One of the tropes I want to avoid falling into with this blog is giving vague advice without explaining how to approach using the tools I talk about. You will get more impact if I explain things in a practical sense than being theoretical. Among the best pieces of practical wisdom I ever learned was to Respond instead of React. This advice is not hard to come by, but it can be difficult to understand. Since it is my goal to provide a practical understanding on the concepts I encourage this feels like a good place to start. I find that the key distinction between reacting and responding is the number of steps it takes to resolve each specific pathway.
Most of us are in reaction cycles. For example, say we see something we don’t like, such as a comment on a Facebook post or a news headline somewhere on social media, and when we are in the Reactionary state we will almost automatically post a reply or share the headline with our own immediate thoughts. Typically, when reacting to external stimulus we often will also get a reward signal — a quick hit of dopamine. It’s all rather Pavlovian because the more we engage in reactionary behavior the more we become addicted to the dopamine rush. At some point, if you’re like me, you go out seeking those kinds of opportunities to engage in reactionary behavior. Inevitably, of course, those rewards enter diminishing returns. We begin to engage in more deleterious behaviors trying to get back to that place of relief.
By contrast, being in a responsive state requires more steps. Using that same scenario as previously described, when you are choosing to respond rather than immediately react you first must look inward. You start by asking yourself the question “Why is this stimulus making me feel a certain way?”, and you use mindfulness to examine both your mental and physical responses. Spending more time examining both types of responses will make you more aware of when they are happening, because the body likes to keep score when it comes to stress. Notice that you’ve already, just with this first step, distanced yourself from the stimulus. There’s no quick hit of dopamine and on to the next outrage. Instead, you proceed from that mindfulness into a state of consideration. Do you reply? Do you keep scrolling? If you are going to reply, then you will need to deliberate regarding the method and examine the motivations behind each method. Create distance between the stimulus and your instinct to react.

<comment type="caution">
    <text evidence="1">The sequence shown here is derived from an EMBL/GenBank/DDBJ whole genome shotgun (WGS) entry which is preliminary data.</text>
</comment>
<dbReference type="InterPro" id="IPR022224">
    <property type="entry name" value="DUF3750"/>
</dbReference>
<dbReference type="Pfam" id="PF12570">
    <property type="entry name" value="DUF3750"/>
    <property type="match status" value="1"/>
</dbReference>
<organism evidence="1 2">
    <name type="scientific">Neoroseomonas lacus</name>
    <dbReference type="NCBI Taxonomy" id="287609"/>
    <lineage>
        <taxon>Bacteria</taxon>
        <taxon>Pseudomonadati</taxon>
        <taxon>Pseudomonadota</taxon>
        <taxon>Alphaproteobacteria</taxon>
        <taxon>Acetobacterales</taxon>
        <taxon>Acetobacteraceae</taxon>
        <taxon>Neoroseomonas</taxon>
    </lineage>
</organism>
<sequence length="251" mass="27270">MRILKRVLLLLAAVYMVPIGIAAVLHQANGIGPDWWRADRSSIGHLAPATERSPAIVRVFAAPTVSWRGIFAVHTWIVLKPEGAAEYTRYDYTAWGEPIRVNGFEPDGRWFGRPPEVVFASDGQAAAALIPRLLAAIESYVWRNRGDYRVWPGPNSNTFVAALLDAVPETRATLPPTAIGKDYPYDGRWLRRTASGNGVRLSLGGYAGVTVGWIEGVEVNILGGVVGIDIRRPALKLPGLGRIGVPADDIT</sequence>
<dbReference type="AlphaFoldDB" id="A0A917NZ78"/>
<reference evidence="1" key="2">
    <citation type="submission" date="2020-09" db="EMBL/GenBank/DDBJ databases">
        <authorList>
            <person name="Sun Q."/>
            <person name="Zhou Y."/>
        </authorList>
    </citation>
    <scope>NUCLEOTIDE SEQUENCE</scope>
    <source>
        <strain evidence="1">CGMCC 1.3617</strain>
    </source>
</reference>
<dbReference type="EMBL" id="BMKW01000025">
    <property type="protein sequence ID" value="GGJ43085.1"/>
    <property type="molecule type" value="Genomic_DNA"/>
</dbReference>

It is the same way with events that trigger us which engage our substance abuse. Think of events in your life something led you to think something like “I need a drink”? When that happened, you were reacting. Reactions, by their nature, are a Flight response because you to abdicate your responsibility to yourself to process your triggers and behaviors to get a quick and easy relief from them instead. Responses are a conscious choice to engage in the Fight mentality — not with the external stimulus, but rather with the specific triggers which are antagonized within us. By choosing to engage deliberately with how we feel, we build resiliency and begin the process of using our trauma as fuel for personal growth.
At first, this process will be difficult. Most of us have trained our brains pathways to be reactionary. You will experience resistance, and even your own internal dialogue will could turn against you. Use the exact same method of deliberate response towards this resistance that you would regarding a trigger. Slow down and feel where the resistance and discomfort is in your body. The world we live in discourages deliberation and extols the virtues of the immediate, but every time you try builds that awareness you need. Get off your own back and cut yourself some slack, try saying it out loud when you feel that resistance. “What if I cut myself some slack? What if I slowed down this time?” Do something to interrupt the reactionary pattern, so you can build up the ability to deliberate and respond instead.